There are many cross-links like this between various sections of the spec, because of the many relationships between different elements and attributes in the spec. There are also some full-text notes under the customXmlMoveToRangeStart element, such as these:
I picked these particular notes because they’re a good example of the variety found in the implementer notes. The first note above tells you that Word also applies customXmlMoveToRangeStart to structured document tags (or “content controls”); the second tells you that although the spec allows for overlapping ranges, Word doesn’t support that; and the third acknowledges that Word doesn’t predictably handle customXML move tracking in some situations involving equations in oMathPara elements.
To document our implementation to this level of detail, we had to carefully read every section of the ECMA-376 specification. In doing so, we found some errors. For example, in Part 4, section 12.3.20, we found that the root namespace for the styles part includes a typo: an extra “s” at the end. In that case, we searched the published ISO/IEC IS29500 spec for the same error and found that it’s still there, so we’ve submitted that to Ecma TC45 as a defect report, which TC45 will submit to SC 34 WG4 to be corrected in the maintenance of IS29500.
Any complex technical specification like Open XML is going to have some typographical errors like that example, as well as substantive errors. This is the case with any document format specification. Similarly, any application implementing these specifications will have implementation-related issues that it needs to identify and work through over time.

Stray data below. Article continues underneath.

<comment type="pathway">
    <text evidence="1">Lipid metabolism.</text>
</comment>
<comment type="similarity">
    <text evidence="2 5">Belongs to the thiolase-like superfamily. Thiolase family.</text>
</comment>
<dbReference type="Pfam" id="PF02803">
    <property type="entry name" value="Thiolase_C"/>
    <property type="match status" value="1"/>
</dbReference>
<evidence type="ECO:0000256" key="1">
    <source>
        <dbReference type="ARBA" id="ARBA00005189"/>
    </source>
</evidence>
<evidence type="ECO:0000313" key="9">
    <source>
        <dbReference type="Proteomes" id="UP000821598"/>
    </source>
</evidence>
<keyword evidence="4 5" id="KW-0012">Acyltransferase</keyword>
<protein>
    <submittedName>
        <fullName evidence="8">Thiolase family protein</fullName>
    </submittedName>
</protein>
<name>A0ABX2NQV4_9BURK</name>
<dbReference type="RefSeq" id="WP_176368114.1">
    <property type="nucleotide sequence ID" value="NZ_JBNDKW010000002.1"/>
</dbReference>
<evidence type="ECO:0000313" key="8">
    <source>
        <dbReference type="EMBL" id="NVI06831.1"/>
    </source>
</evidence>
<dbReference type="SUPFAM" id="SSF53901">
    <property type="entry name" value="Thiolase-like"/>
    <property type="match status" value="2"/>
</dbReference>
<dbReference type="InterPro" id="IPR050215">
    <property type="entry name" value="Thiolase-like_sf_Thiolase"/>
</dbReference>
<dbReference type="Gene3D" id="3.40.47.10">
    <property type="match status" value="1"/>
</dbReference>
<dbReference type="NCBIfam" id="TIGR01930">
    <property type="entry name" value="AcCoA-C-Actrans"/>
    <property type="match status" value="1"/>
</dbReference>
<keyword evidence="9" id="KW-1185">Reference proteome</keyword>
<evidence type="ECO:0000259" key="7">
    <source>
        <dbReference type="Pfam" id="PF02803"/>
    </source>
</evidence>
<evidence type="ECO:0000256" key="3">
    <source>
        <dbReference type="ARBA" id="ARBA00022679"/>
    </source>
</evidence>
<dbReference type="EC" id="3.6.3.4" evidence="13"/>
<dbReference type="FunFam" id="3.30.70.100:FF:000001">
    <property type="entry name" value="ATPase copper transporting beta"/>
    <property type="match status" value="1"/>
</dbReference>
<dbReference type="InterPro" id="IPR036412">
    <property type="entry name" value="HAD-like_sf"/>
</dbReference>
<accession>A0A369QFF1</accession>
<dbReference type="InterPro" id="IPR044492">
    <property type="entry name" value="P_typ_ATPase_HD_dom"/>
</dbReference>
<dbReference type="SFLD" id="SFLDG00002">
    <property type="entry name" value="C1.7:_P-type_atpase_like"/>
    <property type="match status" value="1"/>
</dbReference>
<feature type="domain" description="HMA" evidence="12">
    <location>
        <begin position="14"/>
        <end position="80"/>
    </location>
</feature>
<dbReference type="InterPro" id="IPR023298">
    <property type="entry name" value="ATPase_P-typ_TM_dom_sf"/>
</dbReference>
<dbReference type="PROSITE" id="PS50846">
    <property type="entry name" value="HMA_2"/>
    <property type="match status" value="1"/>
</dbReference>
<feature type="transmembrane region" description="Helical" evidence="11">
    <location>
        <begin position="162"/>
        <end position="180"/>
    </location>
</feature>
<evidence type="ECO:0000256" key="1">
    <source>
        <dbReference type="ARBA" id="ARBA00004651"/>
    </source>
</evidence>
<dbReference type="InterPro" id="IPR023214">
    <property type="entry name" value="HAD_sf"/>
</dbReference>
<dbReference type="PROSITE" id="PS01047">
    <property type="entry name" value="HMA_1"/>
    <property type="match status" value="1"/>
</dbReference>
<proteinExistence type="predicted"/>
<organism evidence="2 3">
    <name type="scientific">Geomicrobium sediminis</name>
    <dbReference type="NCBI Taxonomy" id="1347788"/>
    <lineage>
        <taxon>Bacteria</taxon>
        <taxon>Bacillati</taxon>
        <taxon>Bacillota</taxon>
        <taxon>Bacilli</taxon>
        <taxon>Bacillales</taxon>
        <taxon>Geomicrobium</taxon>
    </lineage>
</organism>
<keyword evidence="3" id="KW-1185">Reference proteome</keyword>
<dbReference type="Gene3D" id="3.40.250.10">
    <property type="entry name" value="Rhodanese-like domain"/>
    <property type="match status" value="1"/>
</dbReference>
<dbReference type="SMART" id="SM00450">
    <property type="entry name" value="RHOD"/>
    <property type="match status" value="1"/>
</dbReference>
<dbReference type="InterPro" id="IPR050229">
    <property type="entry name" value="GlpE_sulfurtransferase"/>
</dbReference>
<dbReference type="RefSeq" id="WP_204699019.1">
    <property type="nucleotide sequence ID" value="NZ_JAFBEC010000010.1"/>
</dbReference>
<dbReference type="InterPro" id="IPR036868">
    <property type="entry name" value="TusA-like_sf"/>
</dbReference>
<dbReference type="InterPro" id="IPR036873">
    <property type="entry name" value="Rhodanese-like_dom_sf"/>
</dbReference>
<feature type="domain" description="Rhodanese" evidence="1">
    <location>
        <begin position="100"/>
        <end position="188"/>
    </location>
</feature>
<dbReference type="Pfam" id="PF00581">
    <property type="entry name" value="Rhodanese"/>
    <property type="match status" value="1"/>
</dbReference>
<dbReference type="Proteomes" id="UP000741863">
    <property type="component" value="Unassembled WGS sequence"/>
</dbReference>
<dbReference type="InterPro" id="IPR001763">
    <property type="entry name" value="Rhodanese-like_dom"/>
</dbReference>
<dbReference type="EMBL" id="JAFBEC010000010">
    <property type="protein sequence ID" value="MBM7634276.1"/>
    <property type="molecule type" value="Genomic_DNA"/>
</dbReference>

We understand that users want to see interoperability between document format implementations in the marketplace and are taking the steps we believe any responsible vendor should take. This includes actively participating in the maintenance of the standards we support, identifying and addressing implementation issues going forward, and working collaboratively with other vendors to improve interop between products over time. People are welcome to point out where we may have issues as part of this overall effort between vendors (and customers). I think in the end our customers — and the broader interoperability community of implementers, users and standards participants — will be better off as a result of the things we’re doing.
For a closer look at a specific implementer note that is useful to developers, check out the first post on Stephen Peront’s blog: Implementer Notes Just Make Good Sense. Stephen’s name may be familiar to those who followed the DIS29500 process closely, because he was a member of INCITS V1, the US technical committee that reviewed the specification. Stephen joined Microsoft just last week, and he’s working with me on the Office Interoperability team. He’s a great asset to our team, and you’re going to see a lot more developer-oriented interoperability content on his blog going forward.
I’d like to thank all of the people here at Microsoft who have worked so hard to roll out these implementer notes. The coolest part of my job is working with so many talented and energetic people, and there are too many who played key roles in this project for me to dare to try to name them all. I’m looking forward to seeing the creative things developers will do with this information.